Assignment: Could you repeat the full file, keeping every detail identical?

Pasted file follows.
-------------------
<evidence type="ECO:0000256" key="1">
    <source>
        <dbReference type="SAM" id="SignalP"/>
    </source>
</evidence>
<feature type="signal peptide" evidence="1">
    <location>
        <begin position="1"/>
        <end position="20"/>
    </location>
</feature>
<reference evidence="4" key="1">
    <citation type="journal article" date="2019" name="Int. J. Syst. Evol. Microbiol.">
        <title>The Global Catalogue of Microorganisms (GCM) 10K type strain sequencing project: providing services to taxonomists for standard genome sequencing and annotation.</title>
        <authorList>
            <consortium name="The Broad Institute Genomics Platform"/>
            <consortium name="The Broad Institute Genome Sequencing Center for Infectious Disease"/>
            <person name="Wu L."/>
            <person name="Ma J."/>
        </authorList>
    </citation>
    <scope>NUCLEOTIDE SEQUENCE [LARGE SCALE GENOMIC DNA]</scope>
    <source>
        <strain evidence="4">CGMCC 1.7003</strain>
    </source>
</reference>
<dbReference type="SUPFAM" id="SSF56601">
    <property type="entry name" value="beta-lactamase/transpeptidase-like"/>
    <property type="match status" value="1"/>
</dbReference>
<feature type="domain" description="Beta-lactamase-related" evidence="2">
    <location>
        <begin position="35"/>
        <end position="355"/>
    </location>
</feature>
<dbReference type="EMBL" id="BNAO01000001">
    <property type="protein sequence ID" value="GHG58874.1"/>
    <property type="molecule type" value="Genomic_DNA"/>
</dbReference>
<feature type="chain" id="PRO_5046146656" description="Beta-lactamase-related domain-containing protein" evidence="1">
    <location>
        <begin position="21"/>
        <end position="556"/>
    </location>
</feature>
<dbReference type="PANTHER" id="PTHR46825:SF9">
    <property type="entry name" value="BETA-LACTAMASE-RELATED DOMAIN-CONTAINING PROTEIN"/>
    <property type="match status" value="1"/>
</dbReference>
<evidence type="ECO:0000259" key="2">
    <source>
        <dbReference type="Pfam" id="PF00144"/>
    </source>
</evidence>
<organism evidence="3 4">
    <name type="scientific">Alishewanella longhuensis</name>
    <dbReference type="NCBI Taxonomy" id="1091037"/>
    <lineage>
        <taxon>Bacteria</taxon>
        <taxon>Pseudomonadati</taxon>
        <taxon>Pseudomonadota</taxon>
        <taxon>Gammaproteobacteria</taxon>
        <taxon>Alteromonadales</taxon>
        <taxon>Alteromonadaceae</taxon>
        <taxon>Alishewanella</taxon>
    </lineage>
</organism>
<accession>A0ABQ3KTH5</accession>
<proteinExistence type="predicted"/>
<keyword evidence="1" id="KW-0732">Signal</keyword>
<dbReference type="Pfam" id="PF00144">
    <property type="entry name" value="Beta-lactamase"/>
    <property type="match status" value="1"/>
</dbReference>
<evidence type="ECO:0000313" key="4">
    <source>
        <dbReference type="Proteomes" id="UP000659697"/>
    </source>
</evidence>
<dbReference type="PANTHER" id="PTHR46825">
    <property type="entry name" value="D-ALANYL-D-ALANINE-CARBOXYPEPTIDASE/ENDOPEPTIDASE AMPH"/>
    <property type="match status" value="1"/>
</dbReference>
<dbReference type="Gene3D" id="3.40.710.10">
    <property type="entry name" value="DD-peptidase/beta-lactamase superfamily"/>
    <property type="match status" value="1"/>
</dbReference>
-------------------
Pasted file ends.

<evidence type="ECO:0000256" key="1">
    <source>
        <dbReference type="SAM" id="SignalP"/>
    </source>
</evidence>
<feature type="signal peptide" evidence="1">
    <location>
        <begin position="1"/>
        <end position="20"/>
    </location>
</feature>
<reference evidence="4" key="1">
    <citation type="journal article" date="2019" name="Int. J. Syst. Evol. Microbiol.">
        <title>The Global Catalogue of Microorganisms (GCM) 10K type strain sequencing project: providing services to taxonomists for standard genome sequencing and annotation.</title>
        <authorList>
            <consortium name="The Broad Institute Genomics Platform"/>
            <consortium name="The Broad Institute Genome Sequencing Center for Infectious Disease"/>
            <person name="Wu L."/>
            <person name="Ma J."/>
        </authorList>
    </citation>
    <scope>NUCLEOTIDE SEQUENCE [LARGE SCALE GENOMIC DNA]</scope>
    <source>
        <strain evidence="4">CGMCC 1.7003</strain>
    </source>
</reference>
<dbReference type="SUPFAM" id="SSF56601">
    <property type="entry name" value="beta-lactamase/transpeptidase-like"/>
    <property type="match status" value="1"/>
</dbReference>
<feature type="domain" description="Beta-lactamase-related" evidence="2">
    <location>
        <begin position="35"/>
        <end position="355"/>
    </location>
</feature>
<dbReference type="EMBL" id="BNAO01000001">
    <property type="protein sequence ID" value="GHG58874.1"/>
    <property type="molecule type" value="Genomic_DNA"/>
</dbReference>
<feature type="chain" id="PRO_5046146656" description="Beta-lactamase-related domain-containing protein" evidence="1">
    <location>
        <begin position="21"/>
        <end position="556"/>
    </location>
</feature>
<dbReference type="PANTHER" id="PTHR46825:SF9">
    <property type="entry name" value="BETA-LACTAMASE-RELATED DOMAIN-CONTAINING PROTEIN"/>
    <property type="match status" value="1"/>
</dbReference>
<evidence type="ECO:0000259" key="2">
    <source>
        <dbReference type="Pfam" id="PF00144"/>
    </source>
</evidence>
<organism evidence="3 4">
    <name type="scientific">Alishewanella longhuensis</name>
    <dbReference type="NCBI Taxonomy" id="1091037"/>
    <lineage>
        <taxon>Bacteria</taxon>
        <taxon>Pseudomonadati</taxon>
        <taxon>Pseudomonadota</taxon>
        <taxon>Gammaproteobacteria</taxon>
        <taxon>Alteromonadales</taxon>
        <taxon>Alteromonadaceae</taxon>
        <taxon>Alishewanella</taxon>
    </lineage>
</organism>
<accession>A0ABQ3KTH5</accession>
<proteinExistence type="predicted"/>
<keyword evidence="1" id="KW-0732">Signal</keyword>
<dbReference type="Pfam" id="PF00144">
    <property type="entry name" value="Beta-lactamase"/>
    <property type="match status" value="1"/>
</dbReference>
<evidence type="ECO:0000313" key="4">
    <source>
        <dbReference type="Proteomes" id="UP000659697"/>
    </source>
</evidence>
<dbReference type="PANTHER" id="PTHR46825">
    <property type="entry name" value="D-ALANYL-D-ALANINE-CARBOXYPEPTIDASE/ENDOPEPTIDASE AMPH"/>
    <property type="match status" value="1"/>
</dbReference>
<dbReference type="Gene3D" id="3.40.710.10">
    <property type="entry name" value="DD-peptidase/beta-lactamase superfamily"/>
    <property type="match status" value="1"/>
</dbReference>